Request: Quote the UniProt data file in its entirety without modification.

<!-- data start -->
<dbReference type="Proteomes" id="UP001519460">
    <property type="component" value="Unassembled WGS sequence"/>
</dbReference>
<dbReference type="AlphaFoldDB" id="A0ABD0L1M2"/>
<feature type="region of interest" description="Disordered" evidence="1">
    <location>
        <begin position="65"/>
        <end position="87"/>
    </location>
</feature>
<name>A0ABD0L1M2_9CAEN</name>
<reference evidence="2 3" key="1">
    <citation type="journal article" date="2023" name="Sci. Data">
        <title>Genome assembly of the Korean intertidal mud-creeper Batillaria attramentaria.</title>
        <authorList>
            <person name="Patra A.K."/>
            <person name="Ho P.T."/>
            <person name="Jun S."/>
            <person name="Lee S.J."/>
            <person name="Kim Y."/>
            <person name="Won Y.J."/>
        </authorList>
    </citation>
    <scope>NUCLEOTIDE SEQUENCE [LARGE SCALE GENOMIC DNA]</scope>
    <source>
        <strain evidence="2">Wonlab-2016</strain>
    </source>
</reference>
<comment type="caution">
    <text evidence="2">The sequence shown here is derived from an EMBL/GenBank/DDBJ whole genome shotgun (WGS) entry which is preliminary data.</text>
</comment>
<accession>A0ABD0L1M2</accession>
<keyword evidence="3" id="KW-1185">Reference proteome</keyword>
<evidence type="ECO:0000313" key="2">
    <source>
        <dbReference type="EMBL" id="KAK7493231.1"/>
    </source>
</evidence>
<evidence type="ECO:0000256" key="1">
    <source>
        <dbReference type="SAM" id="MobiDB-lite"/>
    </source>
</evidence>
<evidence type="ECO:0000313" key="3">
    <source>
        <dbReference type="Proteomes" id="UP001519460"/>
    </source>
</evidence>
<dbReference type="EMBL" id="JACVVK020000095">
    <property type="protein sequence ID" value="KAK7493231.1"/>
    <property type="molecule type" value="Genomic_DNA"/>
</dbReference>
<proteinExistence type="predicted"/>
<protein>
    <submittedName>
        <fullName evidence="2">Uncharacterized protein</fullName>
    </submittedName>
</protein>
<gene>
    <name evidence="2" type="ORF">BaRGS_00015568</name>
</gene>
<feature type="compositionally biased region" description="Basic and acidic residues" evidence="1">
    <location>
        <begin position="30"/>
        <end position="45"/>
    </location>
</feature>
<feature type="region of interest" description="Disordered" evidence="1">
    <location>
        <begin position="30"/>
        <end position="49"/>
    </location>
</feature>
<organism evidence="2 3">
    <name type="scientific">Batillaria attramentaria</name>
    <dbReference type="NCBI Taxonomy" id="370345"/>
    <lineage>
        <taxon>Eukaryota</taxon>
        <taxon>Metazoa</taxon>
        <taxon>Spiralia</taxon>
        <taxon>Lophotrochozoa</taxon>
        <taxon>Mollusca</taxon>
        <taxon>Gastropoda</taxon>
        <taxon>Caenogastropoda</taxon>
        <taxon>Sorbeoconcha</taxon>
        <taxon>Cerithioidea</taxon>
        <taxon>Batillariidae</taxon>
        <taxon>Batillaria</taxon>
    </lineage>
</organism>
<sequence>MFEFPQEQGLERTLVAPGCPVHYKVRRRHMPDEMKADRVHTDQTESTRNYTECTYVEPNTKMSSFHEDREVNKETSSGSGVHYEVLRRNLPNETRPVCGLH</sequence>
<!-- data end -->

<dbReference type="Proteomes" id="UP001519460">
    <property type="component" value="Unassembled WGS sequence"/>
</dbReference>
<dbReference type="AlphaFoldDB" id="A0ABD0L1M2"/>
<feature type="region of interest" description="Disordered" evidence="1">
    <location>
        <begin position="65"/>
        <end position="87"/>
    </location>
</feature>
<name>A0ABD0L1M2_9CAEN</name>
<reference evidence="2 3" key="1">
    <citation type="journal article" date="2023" name="Sci. Data">
        <title>Genome assembly of the Korean intertidal mud-creeper Batillaria attramentaria.</title>
        <authorList>
            <person name="Patra A.K."/>
            <person name="Ho P.T."/>
            <person name="Jun S."/>
            <person name="Lee S.J."/>
            <person name="Kim Y."/>
            <person name="Won Y.J."/>
        </authorList>
    </citation>
    <scope>NUCLEOTIDE SEQUENCE [LARGE SCALE GENOMIC DNA]</scope>
    <source>
        <strain evidence="2">Wonlab-2016</strain>
    </source>
</reference>
<comment type="caution">
    <text evidence="2">The sequence shown here is derived from an EMBL/GenBank/DDBJ whole genome shotgun (WGS) entry which is preliminary data.</text>
</comment>
<accession>A0ABD0L1M2</accession>
<keyword evidence="3" id="KW-1185">Reference proteome</keyword>
<evidence type="ECO:0000313" key="2">
    <source>
        <dbReference type="EMBL" id="KAK7493231.1"/>
    </source>
</evidence>
<evidence type="ECO:0000256" key="1">
    <source>
        <dbReference type="SAM" id="MobiDB-lite"/>
    </source>
</evidence>
<evidence type="ECO:0000313" key="3">
    <source>
        <dbReference type="Proteomes" id="UP001519460"/>
    </source>
</evidence>
<dbReference type="EMBL" id="JACVVK020000095">
    <property type="protein sequence ID" value="KAK7493231.1"/>
    <property type="molecule type" value="Genomic_DNA"/>
</dbReference>
<proteinExistence type="predicted"/>
<protein>
    <submittedName>
        <fullName evidence="2">Uncharacterized protein</fullName>
    </submittedName>
</protein>
<gene>
    <name evidence="2" type="ORF">BaRGS_00015568</name>
</gene>
<feature type="compositionally biased region" description="Basic and acidic residues" evidence="1">
    <location>
        <begin position="30"/>
        <end position="45"/>
    </location>
</feature>
<feature type="region of interest" description="Disordered" evidence="1">
    <location>
        <begin position="30"/>
        <end position="49"/>
    </location>
</feature>
<organism evidence="2 3">
    <name type="scientific">Batillaria attramentaria</name>
    <dbReference type="NCBI Taxonomy" id="370345"/>
    <lineage>
        <taxon>Eukaryota</taxon>
        <taxon>Metazoa</taxon>
        <taxon>Spiralia</taxon>
        <taxon>Lophotrochozoa</taxon>
        <taxon>Mollusca</taxon>
        <taxon>Gastropoda</taxon>
        <taxon>Caenogastropoda</taxon>
        <taxon>Sorbeoconcha</taxon>
        <taxon>Cerithioidea</taxon>
        <taxon>Batillariidae</taxon>
        <taxon>Batillaria</taxon>
    </lineage>
</organism>
<sequence>MFEFPQEQGLERTLVAPGCPVHYKVRRRHMPDEMKADRVHTDQTESTRNYTECTYVEPNTKMSSFHEDREVNKETSSGSGVHYEVLRRNLPNETRPVCGLH</sequence>